Life on board Pegasus is a mixture of work, mainly checks and servicing of machinery; monitoring the status of the VIP, ET-134 in this case, monitoring the status of the towing operation and filling in the day with opportunities for exercise and relaxing.
The total floor space of the crew quarters is something like living in an RV (with somewhat higher ceilings). Trappings are non existent; the basics for preparing food, personal hygiene and sleeping bunks are provided and would make any Spartan soldier used to sleeping on rocks more than comfortable.
Above the crew quarters is an area equivalent to a foredeck, open to the sea, where large and heavy, linked chain lie on deck waiting to be hooked up to the tow line, whether provided by the tug boats or the Liberty Star or Freedom Star.
Above the foredeck is the bridge; a fully enclosed operations center permitting monitoring the status of the towing operations, monitoring ET-134’s safe and happy transit via video and observation of the sea; much smaller than Liberty Star; with fewer electronics.
Once under way a member of the crew stands watch at all times throughout the six day voyage, moving throughout the barge checking running lights, machinery and bilges, the lowest point on the barge, and of course ET.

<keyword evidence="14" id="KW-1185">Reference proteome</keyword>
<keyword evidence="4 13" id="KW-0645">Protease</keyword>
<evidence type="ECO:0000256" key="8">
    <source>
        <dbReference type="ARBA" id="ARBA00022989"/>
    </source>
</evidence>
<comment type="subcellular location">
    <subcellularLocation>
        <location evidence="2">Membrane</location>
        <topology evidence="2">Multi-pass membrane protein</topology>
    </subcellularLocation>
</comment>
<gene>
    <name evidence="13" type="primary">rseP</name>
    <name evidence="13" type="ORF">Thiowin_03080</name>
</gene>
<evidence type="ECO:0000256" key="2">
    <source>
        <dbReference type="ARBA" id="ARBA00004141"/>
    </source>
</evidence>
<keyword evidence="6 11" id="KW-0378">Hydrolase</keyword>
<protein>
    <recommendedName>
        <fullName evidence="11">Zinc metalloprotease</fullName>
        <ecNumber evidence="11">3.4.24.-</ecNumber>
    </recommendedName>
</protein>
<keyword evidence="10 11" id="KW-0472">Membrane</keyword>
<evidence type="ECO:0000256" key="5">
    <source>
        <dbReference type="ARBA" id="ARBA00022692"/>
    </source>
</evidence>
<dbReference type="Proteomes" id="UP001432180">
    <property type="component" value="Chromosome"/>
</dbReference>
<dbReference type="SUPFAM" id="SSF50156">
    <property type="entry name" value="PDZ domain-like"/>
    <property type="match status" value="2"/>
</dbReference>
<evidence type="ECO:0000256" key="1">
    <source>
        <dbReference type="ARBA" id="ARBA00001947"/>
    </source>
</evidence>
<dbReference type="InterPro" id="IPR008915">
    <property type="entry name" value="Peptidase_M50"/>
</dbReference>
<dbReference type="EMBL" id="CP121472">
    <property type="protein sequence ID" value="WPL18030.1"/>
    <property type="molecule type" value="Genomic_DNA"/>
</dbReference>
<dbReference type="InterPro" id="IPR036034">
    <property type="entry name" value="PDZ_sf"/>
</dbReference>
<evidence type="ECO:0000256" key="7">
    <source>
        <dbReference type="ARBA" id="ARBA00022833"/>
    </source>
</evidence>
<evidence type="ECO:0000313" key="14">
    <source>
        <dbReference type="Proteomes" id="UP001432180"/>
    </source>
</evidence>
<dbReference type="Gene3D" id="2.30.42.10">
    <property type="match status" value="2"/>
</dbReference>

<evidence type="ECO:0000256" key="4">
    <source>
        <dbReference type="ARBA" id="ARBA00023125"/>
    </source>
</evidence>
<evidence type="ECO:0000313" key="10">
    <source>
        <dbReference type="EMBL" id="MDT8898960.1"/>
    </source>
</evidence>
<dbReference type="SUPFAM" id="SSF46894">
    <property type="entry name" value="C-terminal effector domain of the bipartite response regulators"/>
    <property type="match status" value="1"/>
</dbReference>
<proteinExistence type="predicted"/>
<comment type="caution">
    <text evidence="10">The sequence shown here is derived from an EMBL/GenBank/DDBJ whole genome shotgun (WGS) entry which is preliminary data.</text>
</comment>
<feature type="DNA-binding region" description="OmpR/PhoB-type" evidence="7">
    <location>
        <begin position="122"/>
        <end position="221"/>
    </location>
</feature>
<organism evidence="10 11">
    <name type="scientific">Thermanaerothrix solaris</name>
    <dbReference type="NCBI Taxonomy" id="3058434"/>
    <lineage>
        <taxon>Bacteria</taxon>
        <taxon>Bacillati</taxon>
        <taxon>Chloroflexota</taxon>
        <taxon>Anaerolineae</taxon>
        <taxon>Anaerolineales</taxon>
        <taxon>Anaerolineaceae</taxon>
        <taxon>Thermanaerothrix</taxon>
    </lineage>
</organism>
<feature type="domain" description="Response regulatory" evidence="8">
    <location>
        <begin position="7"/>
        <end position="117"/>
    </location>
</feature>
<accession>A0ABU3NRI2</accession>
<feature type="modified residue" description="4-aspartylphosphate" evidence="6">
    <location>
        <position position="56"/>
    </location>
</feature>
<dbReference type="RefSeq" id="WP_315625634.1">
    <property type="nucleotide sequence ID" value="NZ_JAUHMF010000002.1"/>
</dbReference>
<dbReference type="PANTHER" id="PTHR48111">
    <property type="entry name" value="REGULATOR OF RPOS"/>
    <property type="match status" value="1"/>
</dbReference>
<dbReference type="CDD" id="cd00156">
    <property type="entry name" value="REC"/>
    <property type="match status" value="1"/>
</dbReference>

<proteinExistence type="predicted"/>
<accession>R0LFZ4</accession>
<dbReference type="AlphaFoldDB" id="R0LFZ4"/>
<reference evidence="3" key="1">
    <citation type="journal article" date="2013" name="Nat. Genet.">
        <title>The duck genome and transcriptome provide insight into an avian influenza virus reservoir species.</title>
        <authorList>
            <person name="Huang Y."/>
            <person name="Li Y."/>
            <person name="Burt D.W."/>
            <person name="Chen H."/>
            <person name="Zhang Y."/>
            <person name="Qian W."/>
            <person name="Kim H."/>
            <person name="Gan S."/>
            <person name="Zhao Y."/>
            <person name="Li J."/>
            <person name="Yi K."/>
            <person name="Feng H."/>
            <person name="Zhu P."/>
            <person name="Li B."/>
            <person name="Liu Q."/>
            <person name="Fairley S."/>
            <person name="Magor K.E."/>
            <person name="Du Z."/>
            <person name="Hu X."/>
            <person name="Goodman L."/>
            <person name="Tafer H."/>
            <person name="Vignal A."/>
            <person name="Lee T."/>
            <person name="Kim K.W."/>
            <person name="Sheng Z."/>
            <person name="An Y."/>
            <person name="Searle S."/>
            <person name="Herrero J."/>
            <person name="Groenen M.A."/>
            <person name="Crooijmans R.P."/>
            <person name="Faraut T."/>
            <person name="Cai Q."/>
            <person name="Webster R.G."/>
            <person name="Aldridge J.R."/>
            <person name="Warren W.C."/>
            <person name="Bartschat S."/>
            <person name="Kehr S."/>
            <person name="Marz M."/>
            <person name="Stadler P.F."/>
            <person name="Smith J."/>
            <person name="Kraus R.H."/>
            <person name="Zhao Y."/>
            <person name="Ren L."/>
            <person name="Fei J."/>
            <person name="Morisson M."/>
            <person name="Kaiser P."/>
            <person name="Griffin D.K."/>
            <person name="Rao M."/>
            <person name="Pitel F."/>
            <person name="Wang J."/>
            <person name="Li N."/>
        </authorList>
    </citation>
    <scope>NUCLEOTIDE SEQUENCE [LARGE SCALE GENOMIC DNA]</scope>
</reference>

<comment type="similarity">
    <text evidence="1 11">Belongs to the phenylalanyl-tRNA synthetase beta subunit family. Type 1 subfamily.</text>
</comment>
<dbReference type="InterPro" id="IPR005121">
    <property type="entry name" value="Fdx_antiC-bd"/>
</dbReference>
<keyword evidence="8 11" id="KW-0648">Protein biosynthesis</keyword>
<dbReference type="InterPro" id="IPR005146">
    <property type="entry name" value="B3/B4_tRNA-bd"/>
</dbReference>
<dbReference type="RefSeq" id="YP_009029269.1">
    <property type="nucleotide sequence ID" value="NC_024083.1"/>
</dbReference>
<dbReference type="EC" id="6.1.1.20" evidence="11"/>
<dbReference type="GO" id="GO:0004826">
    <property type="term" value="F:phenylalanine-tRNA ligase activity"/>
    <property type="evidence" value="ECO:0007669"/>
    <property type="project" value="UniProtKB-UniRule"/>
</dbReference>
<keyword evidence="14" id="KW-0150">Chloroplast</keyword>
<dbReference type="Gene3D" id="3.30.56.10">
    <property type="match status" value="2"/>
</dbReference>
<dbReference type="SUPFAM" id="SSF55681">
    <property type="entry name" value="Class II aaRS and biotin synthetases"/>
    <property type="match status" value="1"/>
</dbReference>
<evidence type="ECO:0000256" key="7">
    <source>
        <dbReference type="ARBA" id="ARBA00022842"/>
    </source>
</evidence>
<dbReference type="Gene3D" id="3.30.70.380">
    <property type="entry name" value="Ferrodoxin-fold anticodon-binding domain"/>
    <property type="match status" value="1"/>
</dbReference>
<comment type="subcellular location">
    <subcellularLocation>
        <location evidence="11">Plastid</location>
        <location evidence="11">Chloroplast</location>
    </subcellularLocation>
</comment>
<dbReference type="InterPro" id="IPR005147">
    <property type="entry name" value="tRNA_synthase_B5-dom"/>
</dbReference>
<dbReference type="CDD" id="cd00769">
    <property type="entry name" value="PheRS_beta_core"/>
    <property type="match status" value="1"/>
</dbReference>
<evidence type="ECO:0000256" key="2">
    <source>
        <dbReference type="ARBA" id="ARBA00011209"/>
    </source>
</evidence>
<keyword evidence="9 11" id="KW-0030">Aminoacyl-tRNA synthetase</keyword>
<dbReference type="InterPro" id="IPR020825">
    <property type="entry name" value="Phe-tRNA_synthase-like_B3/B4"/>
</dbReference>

Behind the crew quarters is the cavernous cargo deck area housing ET-134. The cargo bay or deck is more than sufficient to house ET-134’s 154 foot-length, 27 foot-diameter, and 58,000 lbs. Vibration incurred during the transit is recorded throughout the trip, and analyzed after arriving at Kennedy Space Center.
ET-134 is no longer entirely residing its original mobile transporter in quite the same way it arrived on deck. It actually is now suspended or mounted on four large pedestals lifting ET off the transporters’ four large wheel assemblies, but at the same time attached at three points to the transporters upper arms and rear structure. This permits ET to ride the seas and absorb motion just like Pegasus; no shifting to port or starboard, fore or aft. ET is taking the second best voyage of its life; waiting for its flight into space.